Making the Virtual Platform an Integral Part of Your Conference
Sharon Turner, Former Instructor at the School of Langauges, Sabancı University, Istanbul, Turkey
While planning a language conference you might be tempted to only see the virtual platform as the advertising arm of the operation, reaching possible delegates, generating excitement about the conference and posting updates or changes to the programme. While many platforms will take this approach there are many other possibilities of using your virtual platform to create an educational dialogue not only for those within the conference but to help integrate face to face and virtual participants as part of a wider educational experience around your conference theme.
This is exactly what we had in mind with our own virtual platform of Eclipsing X during our 2011 Sabanci University School of Languages 2nd International Conference on Language Education. We were inspired by the theme of ‘Eclipsing Expectations’. How could we change the way that we had integrated a virtual platform before and make it truly meaningful and integrated into the conference at the pre, during and post stage and push ourselves beyond our own boundaries. Here are a few of our virtual experiences.
Experience 1: An educational presence
We wanted our platform to have a valuable contribution to the educational field. We did this in three ways:
a-We wanted educational discussion around the themes of the conference. This was evident in Eclipse Chat. Through the eclipse theme we had the idea of different voices being heard during the conference; those of students, teachers and other stakeholders. Our chats on Twitter and Facebook provided an open forum for people to explore these different voices. We had Ask the Director on Twitter, Ask the Students and even discussions for all in our Facebook Group,.
b-Our daily postings on Social Media
Out of the 5-6 tweets we allowed ourselves on a daily basis we generally only allocated one to advertise the event. We saved one to retweet a great idea from another educator online, one to announce our EclipsingX Daily (a conglomeration of other people’s educational ideas that had been shared on Twitter) using paper.li.com, and the final one for a piece of software or website that could be incorporated into a classroom.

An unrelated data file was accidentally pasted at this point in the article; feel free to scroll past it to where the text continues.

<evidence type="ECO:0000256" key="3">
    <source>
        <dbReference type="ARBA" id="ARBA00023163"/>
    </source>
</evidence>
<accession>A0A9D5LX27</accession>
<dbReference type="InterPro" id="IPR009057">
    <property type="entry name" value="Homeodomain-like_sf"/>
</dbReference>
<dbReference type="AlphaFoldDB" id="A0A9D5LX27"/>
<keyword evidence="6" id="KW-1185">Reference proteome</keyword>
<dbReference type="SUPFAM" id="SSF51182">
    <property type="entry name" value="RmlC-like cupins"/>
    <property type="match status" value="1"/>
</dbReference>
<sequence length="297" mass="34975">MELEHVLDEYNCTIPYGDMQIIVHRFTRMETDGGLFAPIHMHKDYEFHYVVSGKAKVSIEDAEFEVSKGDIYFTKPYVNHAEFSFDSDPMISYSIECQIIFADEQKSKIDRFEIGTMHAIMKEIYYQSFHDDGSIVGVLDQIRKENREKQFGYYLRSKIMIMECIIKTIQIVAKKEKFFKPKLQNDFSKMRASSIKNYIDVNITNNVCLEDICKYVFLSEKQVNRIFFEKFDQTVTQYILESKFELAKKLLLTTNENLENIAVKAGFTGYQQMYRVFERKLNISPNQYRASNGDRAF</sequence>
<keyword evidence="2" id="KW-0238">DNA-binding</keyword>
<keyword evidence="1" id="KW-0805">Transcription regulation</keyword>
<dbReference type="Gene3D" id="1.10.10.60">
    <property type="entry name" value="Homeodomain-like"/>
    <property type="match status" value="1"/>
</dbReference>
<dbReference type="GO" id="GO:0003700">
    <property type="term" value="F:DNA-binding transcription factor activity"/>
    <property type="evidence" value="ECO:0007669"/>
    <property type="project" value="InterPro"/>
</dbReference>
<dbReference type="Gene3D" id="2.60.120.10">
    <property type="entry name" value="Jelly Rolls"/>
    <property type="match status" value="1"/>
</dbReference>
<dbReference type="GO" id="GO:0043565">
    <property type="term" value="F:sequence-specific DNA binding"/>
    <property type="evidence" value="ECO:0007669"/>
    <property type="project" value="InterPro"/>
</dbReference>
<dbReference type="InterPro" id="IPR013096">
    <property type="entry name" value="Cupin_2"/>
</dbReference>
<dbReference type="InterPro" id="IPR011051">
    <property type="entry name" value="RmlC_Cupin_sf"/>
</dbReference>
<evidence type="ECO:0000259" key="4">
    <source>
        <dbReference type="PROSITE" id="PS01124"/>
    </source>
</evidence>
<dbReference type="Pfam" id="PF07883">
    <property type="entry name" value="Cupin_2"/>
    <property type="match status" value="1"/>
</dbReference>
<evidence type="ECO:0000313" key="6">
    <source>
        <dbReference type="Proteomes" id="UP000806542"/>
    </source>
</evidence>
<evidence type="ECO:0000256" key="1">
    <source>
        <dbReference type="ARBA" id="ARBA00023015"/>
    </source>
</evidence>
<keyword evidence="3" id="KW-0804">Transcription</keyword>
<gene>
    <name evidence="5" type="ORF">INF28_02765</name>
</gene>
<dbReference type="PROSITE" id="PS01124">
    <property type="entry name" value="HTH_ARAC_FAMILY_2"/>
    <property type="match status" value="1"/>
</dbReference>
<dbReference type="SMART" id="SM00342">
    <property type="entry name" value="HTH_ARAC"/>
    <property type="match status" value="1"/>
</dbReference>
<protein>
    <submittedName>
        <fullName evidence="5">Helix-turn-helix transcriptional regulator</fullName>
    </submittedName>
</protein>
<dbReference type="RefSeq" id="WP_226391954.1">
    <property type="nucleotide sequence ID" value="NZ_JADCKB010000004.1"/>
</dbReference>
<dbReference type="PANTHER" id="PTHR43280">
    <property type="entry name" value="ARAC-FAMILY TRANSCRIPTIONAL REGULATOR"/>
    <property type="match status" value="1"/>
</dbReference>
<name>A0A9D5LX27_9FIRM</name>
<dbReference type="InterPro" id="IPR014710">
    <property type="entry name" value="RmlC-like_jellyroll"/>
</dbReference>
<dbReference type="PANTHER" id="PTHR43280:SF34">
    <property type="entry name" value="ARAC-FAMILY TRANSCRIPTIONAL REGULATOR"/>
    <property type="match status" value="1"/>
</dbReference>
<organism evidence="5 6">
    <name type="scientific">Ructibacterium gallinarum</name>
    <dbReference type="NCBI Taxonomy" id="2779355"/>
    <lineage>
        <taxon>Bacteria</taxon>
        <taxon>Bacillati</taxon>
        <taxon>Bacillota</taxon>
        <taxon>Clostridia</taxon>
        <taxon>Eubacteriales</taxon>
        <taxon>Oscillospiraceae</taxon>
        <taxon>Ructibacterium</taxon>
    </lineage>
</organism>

c-Commiting ourselves to sharing the knowledge to facilitate educational exchange
We taught ourselves how to use Twitter as well as to build a blog from scratch. We realized how much potential these tools had to reach other educators and we learnt many amazing ideas from our colleagues in the virtual world. From what we had experienced we invested our time in offering training to our fellow teachers but also to students as part of our build up to the conference. One was a joint training in collaboration with three high schools in Istanbul where we taught twitter to learners and the other involved mentoring Sabanci University students to set up their own individual global chat forum for students.
Experience 2: Integrating the physical conference and the virtual platform
We opened up Howard Gardner’s talk at the conference to the Internet community. The virtual platform would be able to ask one of the questions to him after the talk via the virtual team. This was all quite surreal as he appeared virtually at the conference by live stream to the physical audience. The virtual followers of the conference were given the challenge of coming up with a meaningful question on his talk. The conference committee then narrowed the questions to three. The three questions were then posted on Facebook/Twitpoll and people could vote for the best question. Finally about an hour before he spoke the winner was announced. The question was asked from the conference floor and one of the summary writers took notes on his answers. This was then posted on our conference blog as a response to the winner. Behind the scenes the virtual platform also nearly saved the day for that talk. The questions from delegates were drying up on the floor and there was still time left. We were asked to have the other questions ready just in case the floor questions ran out.
Experience 3: Blending he virtual presence with a physical place
Often the virtual element of the conference is unseen and the place where people check their emails is often away from the rest of the conference in a classroom or tucked in a corner. Instead, we decided to have a virtual zone that integrated the computers with the rest of the conference. We placed the computers, outside in our main virtual zone right next to the rose garden. The user could surf the net, smell the roses and look out across the grass. We also added large sun umbrellas and comfortable chairs. This place became the social hang out of the conference where those involved in responding on Facebook and Twitter during the conference also greeted and chatted to people in this space.
Weaving the virtual platform as an integral part of your conference might seem daunting but if you commit to giving it a meaningful role it will enrich your event and lead you to doors and possibilities that you may never have imagined.
To see the full Eclipsing Expectations Virtual Platform visit our blog overview here.
August 2, 2012